In his article The contribution of religious education to the prevention of antisemitism. Report from an international research project Reinhold Boschki, Professor of Catholic Religious Education at the University of Tübingen, presents the results of an international research project on various ways of mediating Holocaust remembrance and on the treatment of antisemitism in religious education.
The contribution Antisemitism in Contemporary Hungary: Exploring Topics of Antisemitism in the Far-Right Media Using Natural Language Processing by Ildikó Barna, Professor of Sociology at the University of Budapest, and Árpád Knap, PhD student at the Institute of Sociology at Eötvös Loránd University, expands the pedagogical perspective on the international dimension of antisemitism. Barna and Knap focus on a description of antisemitism in present-day Hungary. To this end, they compare the results of a quantitative survey on antisemitism conducted in 2017 with right-wing extremist texts from a Hungarian Internet site.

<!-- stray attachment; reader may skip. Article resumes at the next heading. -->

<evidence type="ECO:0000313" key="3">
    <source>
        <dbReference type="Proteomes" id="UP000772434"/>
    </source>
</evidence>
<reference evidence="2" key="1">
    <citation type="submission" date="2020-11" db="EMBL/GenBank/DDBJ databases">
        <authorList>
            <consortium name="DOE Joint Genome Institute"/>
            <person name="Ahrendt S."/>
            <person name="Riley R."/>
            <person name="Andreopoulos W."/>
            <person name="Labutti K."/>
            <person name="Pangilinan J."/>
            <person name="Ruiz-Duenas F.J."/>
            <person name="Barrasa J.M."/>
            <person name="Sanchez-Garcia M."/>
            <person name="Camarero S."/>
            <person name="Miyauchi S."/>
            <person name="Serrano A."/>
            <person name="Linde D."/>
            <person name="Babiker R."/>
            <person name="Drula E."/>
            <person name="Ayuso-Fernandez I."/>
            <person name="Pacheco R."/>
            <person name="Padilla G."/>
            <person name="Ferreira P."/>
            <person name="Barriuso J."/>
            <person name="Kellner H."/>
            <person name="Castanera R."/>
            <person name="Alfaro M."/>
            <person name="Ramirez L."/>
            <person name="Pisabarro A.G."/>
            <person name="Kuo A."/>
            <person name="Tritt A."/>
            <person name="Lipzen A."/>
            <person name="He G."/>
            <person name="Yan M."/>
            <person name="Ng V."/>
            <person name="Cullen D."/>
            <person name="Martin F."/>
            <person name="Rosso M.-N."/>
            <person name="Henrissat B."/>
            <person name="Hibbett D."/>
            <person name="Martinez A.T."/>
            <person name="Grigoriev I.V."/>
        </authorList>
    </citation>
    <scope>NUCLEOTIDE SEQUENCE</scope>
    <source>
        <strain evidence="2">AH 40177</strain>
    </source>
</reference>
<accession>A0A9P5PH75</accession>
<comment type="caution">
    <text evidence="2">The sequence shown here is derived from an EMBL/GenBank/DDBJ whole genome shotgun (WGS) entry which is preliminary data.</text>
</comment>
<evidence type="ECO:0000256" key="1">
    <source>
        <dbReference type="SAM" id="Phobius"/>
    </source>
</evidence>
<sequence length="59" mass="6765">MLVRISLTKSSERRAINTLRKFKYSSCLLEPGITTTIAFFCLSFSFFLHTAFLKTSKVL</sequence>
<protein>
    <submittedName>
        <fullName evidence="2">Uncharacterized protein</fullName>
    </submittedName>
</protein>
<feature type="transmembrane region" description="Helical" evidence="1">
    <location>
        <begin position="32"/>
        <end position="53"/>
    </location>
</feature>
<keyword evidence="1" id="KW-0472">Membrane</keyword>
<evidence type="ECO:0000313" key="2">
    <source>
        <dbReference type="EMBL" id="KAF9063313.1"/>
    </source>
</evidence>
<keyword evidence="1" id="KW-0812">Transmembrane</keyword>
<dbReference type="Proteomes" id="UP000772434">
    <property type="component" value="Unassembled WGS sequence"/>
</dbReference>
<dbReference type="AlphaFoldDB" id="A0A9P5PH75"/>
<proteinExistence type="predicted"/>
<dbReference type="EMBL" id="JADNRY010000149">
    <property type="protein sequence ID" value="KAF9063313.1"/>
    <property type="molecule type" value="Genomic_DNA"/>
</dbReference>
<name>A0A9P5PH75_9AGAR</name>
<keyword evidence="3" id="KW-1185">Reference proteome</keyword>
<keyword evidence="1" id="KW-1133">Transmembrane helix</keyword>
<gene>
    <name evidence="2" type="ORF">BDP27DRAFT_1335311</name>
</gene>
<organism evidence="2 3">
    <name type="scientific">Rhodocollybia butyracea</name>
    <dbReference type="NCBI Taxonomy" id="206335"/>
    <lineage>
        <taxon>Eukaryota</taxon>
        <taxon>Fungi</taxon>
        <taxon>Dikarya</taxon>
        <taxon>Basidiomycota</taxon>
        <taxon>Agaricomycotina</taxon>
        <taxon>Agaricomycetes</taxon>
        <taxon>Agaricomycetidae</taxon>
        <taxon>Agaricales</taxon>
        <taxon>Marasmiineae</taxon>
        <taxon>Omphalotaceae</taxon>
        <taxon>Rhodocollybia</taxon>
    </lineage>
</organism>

In his contribution Antisemitism and praxeological rationality as challenge for religious education Bogusław Milerski, Professor of Religious Education at the Pedagogical Faculty of the Christian Theological Academy Warsaw, uses the example of Poland as proof that antisemitism does not represent a national phenomenon but is part of the collective memory of every society and that religious education has a special educational mission here.
In their contribution Religious education, Antisemitism and the curriculum in Norway, Paul Thomas, Professor of Education at the University of South-Eastern Norway, Oslo, and Abdul-Razak Kuyini Alhassan, staff member of the Institute of Education at the University of South-Eastern Norway, Oslo, present a study of curricula for religious education in primary and secondary schools in Norway. They conclude that the history of Judaism and the Holocaust is not given enough space to have a mitigating effect on anti-Semitic attitudes.